Social networking’s bleeding edge
Facebook faces an interesting problem in how to deal with a small group of Holocaust deniers using the service to meet and share ideas. Facebook is a private service so there should be little doubt the service could shut down the hate group if it chooses. But a larger question of how such social networking sites should be policed is at stake.
In the past Facebook stepped in to remove pictures of breast-feeding infants if the company thought too much breast was showing. That episode provoked an outcry of a different sort. But together with the Holocaust deniers it focuses us on this point – who gets to decide this stuff and how?
How much latitude should there be on a social site and who gets to decide? This is the definition of slippery slope because I think reasonable people might agree that motherhood is sacrosanct and hate speech should not be protected. But what happens when the issues are less black and white and the choices not as clear? Could Republicans demand Democrats be excluded from a discussion?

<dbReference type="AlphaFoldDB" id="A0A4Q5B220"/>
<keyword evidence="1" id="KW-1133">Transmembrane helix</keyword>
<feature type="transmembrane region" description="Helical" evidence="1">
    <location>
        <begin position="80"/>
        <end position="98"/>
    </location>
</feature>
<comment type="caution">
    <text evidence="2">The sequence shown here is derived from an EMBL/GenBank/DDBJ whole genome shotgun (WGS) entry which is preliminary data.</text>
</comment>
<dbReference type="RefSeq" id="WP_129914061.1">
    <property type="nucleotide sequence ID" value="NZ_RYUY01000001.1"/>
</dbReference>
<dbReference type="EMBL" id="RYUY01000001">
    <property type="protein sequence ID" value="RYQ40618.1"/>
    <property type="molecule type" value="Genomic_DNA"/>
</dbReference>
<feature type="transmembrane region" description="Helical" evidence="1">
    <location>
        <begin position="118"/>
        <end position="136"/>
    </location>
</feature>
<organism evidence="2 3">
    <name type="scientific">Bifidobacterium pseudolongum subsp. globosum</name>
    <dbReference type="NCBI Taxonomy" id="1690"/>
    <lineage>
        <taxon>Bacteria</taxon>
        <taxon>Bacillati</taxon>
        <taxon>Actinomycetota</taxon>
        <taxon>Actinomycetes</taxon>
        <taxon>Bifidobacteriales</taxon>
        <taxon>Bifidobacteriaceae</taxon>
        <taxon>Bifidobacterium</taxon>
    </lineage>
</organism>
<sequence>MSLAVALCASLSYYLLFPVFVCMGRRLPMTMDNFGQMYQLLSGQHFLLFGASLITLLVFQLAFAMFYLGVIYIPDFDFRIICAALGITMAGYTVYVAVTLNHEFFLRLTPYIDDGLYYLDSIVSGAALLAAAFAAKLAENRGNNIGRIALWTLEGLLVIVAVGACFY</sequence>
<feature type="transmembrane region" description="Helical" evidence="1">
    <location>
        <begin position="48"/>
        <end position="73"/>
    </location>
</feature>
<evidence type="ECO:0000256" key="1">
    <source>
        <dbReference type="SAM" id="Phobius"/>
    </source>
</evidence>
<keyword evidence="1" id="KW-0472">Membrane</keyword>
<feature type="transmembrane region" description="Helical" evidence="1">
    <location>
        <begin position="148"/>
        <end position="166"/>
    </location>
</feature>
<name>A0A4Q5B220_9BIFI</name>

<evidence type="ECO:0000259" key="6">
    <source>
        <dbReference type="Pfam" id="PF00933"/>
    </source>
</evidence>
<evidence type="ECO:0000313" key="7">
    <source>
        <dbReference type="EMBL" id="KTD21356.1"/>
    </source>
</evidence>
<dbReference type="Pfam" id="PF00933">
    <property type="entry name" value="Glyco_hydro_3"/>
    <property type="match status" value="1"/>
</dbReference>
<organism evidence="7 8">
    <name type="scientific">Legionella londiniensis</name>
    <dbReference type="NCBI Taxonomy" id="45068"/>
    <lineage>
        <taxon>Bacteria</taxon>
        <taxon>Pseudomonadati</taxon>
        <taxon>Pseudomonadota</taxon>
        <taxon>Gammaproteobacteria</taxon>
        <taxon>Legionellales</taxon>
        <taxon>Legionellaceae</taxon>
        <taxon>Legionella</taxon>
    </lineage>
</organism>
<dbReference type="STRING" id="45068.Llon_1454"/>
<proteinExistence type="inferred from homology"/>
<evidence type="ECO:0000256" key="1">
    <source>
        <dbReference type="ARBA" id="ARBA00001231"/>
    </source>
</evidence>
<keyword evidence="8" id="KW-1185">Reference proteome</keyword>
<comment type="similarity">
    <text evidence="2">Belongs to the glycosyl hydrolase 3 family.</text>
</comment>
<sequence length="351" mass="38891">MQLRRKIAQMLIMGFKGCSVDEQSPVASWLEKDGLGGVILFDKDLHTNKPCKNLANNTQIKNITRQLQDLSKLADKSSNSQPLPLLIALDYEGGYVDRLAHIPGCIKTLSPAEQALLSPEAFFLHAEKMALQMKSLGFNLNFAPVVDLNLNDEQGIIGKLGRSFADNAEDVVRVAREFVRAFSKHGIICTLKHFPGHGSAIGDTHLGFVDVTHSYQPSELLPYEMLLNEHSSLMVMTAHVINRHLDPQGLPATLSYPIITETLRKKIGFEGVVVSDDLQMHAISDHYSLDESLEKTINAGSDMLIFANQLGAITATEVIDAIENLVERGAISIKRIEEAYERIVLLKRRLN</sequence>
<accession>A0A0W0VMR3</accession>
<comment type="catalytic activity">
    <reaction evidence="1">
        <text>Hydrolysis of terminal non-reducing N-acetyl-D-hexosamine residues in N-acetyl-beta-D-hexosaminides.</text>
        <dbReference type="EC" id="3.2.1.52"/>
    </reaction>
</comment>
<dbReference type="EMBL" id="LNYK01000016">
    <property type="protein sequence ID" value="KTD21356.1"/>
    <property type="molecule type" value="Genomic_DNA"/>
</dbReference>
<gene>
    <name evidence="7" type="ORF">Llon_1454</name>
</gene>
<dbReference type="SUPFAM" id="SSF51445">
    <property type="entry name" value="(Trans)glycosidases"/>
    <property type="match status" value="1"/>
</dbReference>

The Holocaust issue is being chased by anti-hate groups right now that are petitioning Facebook to take down the offensive speech. But is this a model that scales? Again who gets to decide? This looks like a mob, err, I mean, wisdom of crowds issue and that makes the slope slippery.
This puts me in mind of the newspaper model. There are lots of things that reasonable people disagree with in the newspapers yet we all acknowledge that journalists maintain a level of professionalism and fair-mindedness – most of the time – that serves to give them a pass when handling difficult issues. More importantly, no one gets to spout a flat-earth theory in a paper without some diligent fact checking. If the facts don’t check out, the story doesn’t go up.
It strikes me that we need some form of journalistic standards even for private sites like Facebook. But standards require editors and a whole infrastructure of people whose jobs and passion are to get the story right. Are we all going to become journalists? Take some kind of oath? Just another example of life at the bleeding edge.
By: Denis Pombriant